Mix humility, intuition, and charisma and you get Duke Chung, the DMV’s homegrown entrepreneur who has sold a million dollar company to Microsoft at the age of 35.
By Jenny Chen
Although he didn’t know he was going to be an entrepreneur when he was a boy, Duke Chung always knew he wanted to solve problems. At 12 years old, he attended the Takoma Park middle school magnet art program. There was no bus directly to his house in Potomac so every afternoon he would take the bus to the Potomac Library where he would wander the mystery book section.
“I always wanted to read the detective books…the mysteriousness of it drew me, but I also liked that there was always a solution,” he said.
Sherlock Holmes, the Hardy Boys, Encyclopedia Brown…Duke never checked any of the books out, he said. He would simply place them back in the shelf, and picked up where he left off the next day.
Nearly 10 years later, Liang “Ron” Weng met Duke Chung when Weng was a sophomore at Cornell University; Duke was a junior and that problem solving spirit was still there.
“He was unlike any guy I had ever met,” Weng said. “He knew he was going to be an entrepreneur from the very beginning. While everyone else was going to frat parties, Duke would walk around in suits and a cigar.”
Weng saw Duke’s inveterate leadership skills. His infectious energy and natural abilities as an evangelizer is, after all, what pushed Weng to drop out of college his junior year to join the company that he had helped Duke create, which at the time was called Cyracle.
Duke remembers receiving angry phone calls from Weng’s father demanding to know why Weng was dropping out of school. “He would say, stop hanging out with my son!” recalled Duke. But Duke had convinced Weng that what they were doing was worthwhile and had potential so that when Weng thinks back on it, he said “The decision for me was easy.”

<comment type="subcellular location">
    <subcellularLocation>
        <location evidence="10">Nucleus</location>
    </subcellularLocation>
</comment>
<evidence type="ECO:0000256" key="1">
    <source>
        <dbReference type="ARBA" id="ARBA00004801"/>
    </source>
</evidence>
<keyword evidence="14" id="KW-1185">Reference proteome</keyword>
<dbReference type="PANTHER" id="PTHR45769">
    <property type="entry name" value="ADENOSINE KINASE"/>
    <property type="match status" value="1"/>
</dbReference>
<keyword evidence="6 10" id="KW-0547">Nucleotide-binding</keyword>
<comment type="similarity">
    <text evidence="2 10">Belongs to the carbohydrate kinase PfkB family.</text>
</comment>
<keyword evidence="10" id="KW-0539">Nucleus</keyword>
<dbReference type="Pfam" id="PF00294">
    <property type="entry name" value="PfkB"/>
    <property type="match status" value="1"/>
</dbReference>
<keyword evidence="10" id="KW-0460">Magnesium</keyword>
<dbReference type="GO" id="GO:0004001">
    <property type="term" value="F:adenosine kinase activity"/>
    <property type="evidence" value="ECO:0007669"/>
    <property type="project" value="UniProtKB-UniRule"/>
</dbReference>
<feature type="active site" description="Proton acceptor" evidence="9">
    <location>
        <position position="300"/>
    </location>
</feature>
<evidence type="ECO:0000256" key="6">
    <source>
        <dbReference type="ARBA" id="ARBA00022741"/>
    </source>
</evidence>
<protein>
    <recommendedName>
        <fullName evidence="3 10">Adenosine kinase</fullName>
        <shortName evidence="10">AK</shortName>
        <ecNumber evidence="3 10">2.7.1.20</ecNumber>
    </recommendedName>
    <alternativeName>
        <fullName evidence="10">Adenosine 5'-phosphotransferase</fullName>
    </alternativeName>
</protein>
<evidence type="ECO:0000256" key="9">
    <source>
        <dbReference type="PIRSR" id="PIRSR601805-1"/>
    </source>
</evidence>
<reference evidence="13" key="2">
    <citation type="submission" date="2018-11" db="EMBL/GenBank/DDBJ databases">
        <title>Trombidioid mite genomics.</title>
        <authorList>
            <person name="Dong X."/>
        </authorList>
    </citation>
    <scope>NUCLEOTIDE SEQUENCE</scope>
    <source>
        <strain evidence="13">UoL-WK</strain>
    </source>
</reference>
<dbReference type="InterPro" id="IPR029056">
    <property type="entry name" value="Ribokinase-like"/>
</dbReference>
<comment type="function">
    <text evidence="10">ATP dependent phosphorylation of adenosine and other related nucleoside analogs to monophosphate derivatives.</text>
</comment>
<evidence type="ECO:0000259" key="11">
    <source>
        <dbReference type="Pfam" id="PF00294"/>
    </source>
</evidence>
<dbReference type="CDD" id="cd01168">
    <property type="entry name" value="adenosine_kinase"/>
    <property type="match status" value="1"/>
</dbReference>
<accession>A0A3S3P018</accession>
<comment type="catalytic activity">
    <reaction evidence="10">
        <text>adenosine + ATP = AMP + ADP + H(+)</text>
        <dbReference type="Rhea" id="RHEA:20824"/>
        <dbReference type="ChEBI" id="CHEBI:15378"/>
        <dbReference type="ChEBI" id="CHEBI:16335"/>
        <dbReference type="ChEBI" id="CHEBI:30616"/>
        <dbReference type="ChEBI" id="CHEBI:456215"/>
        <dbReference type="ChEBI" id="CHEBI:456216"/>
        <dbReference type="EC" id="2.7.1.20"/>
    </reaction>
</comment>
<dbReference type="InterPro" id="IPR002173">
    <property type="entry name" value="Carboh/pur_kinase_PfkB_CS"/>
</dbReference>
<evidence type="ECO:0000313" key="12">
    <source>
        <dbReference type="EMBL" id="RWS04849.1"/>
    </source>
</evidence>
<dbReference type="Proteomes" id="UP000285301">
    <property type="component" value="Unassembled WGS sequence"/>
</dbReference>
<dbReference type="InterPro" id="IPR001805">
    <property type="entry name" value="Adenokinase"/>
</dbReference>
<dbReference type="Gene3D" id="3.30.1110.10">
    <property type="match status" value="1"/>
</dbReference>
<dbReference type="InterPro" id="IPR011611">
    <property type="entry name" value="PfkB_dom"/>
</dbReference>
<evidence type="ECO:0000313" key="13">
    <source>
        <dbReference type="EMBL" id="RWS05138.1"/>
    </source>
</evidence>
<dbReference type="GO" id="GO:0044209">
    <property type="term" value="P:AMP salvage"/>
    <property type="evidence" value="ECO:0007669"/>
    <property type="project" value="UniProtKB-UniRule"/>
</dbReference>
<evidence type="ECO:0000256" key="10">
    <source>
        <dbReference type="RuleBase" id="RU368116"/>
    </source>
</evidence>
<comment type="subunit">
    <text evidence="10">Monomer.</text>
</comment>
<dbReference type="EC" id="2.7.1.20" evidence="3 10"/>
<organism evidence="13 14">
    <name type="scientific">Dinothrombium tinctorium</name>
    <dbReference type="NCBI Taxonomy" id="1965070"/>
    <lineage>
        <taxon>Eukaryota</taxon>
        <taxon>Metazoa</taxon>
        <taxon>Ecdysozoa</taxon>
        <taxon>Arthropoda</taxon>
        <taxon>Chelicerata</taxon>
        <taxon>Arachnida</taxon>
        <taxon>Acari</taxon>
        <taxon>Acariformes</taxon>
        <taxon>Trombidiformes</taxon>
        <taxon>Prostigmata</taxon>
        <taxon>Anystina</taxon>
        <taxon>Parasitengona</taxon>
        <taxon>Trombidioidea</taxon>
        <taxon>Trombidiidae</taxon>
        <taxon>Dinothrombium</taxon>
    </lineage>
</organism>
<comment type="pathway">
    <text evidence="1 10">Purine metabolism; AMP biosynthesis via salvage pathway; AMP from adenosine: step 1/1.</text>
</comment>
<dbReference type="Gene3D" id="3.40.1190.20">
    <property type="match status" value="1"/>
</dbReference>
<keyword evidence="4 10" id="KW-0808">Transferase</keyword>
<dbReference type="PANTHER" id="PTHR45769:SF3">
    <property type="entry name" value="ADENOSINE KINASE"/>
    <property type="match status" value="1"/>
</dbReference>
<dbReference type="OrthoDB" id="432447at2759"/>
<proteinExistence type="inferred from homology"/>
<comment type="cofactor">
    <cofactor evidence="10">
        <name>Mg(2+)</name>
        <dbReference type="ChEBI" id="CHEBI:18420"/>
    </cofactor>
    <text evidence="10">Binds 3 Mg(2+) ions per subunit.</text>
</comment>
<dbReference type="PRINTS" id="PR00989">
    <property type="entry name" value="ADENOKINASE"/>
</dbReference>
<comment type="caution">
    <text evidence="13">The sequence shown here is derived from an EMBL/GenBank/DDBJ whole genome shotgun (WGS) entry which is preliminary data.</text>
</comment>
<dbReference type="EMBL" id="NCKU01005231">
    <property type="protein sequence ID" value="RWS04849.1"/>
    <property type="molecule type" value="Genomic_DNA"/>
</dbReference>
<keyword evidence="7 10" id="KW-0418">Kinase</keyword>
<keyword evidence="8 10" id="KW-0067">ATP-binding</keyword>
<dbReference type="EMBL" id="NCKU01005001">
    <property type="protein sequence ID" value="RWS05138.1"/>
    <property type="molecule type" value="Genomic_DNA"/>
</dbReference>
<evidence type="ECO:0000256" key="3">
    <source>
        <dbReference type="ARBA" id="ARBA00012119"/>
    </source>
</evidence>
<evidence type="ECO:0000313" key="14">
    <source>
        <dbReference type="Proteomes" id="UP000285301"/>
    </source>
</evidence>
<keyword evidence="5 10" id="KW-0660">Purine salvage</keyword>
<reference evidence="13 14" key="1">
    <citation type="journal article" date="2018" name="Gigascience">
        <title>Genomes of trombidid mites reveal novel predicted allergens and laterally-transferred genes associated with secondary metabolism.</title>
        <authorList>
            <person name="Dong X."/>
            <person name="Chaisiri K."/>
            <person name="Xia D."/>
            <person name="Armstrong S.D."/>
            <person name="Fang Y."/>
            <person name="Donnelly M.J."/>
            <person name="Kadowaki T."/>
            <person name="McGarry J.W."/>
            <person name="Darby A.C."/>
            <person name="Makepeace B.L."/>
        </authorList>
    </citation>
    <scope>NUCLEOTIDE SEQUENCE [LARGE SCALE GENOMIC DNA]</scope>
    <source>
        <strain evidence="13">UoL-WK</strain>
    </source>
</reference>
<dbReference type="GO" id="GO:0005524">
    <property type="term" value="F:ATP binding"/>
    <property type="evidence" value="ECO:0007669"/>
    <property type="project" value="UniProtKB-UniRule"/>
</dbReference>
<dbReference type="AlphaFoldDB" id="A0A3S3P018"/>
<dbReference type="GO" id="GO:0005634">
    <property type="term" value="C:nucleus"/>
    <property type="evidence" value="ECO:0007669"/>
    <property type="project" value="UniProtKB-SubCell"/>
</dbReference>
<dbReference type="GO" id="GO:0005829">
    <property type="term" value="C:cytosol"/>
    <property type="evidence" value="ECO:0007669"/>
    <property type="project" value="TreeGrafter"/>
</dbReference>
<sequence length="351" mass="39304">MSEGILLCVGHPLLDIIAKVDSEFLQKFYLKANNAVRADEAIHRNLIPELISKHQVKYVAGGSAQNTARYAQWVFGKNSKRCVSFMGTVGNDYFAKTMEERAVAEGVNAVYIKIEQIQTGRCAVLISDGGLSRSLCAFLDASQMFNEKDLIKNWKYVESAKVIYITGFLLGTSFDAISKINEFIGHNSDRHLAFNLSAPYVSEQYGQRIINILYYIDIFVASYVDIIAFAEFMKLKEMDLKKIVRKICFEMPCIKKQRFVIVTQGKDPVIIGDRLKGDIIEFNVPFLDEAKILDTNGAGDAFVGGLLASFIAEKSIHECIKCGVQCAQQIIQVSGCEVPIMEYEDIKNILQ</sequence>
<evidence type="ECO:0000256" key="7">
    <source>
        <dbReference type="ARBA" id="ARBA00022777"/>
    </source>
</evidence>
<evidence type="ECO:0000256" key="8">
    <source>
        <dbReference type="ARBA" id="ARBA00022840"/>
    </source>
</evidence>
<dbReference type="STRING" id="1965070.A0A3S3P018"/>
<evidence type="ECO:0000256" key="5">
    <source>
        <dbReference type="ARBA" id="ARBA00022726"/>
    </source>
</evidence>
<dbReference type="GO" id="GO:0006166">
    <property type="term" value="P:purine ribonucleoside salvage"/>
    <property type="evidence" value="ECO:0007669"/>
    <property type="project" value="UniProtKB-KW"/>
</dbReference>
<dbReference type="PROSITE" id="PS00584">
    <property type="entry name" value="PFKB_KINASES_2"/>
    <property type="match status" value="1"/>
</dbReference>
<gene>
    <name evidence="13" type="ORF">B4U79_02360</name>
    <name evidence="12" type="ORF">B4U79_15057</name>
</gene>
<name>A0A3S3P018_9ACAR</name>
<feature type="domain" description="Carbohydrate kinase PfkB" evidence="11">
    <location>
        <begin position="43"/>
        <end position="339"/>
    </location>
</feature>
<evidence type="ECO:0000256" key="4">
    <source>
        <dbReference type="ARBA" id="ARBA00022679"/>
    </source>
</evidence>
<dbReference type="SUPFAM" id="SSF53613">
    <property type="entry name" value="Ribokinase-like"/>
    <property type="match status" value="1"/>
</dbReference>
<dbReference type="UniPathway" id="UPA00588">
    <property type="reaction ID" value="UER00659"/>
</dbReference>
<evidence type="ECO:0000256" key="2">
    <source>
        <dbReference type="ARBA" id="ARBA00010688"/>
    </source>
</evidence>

The concept was simple, but revolutionary at the time: while at Cornell, Duke identified an inefficiency in the way customer service was rendered. The majority of customer service at the time was conducted through email. Duke and his team envisioned a self-service knowledge base that would allow customers to help themselves, submit troubleshooting tickets and view content and informational videos much like the ones that are now ubiquitous on banking sites, website builders and more.
Duke said they originally got the idea when, as college students and avid IKEA furniture customers, he and his friends suggested that perhaps the instructions would be easier to follow if they were in video format online.
“None of us had actually done customer service…[but] we had grown up in the internet era and from a consumer standpoint we knew this is what we would do,” Duke said.
From there, the company took off to create customer service products for Facebook, TripAdvisor, and Twitter. What kept the company growing, said Weng, was Duke’s uncanny ability to see what was going to happen before it even happened.Weng said that when Duke identified social as the next big trend in internet commerce, it was what really pushed the company forward as an industry leader. And today, when asked what the next trend is, Duke answered without hesitation: mobile.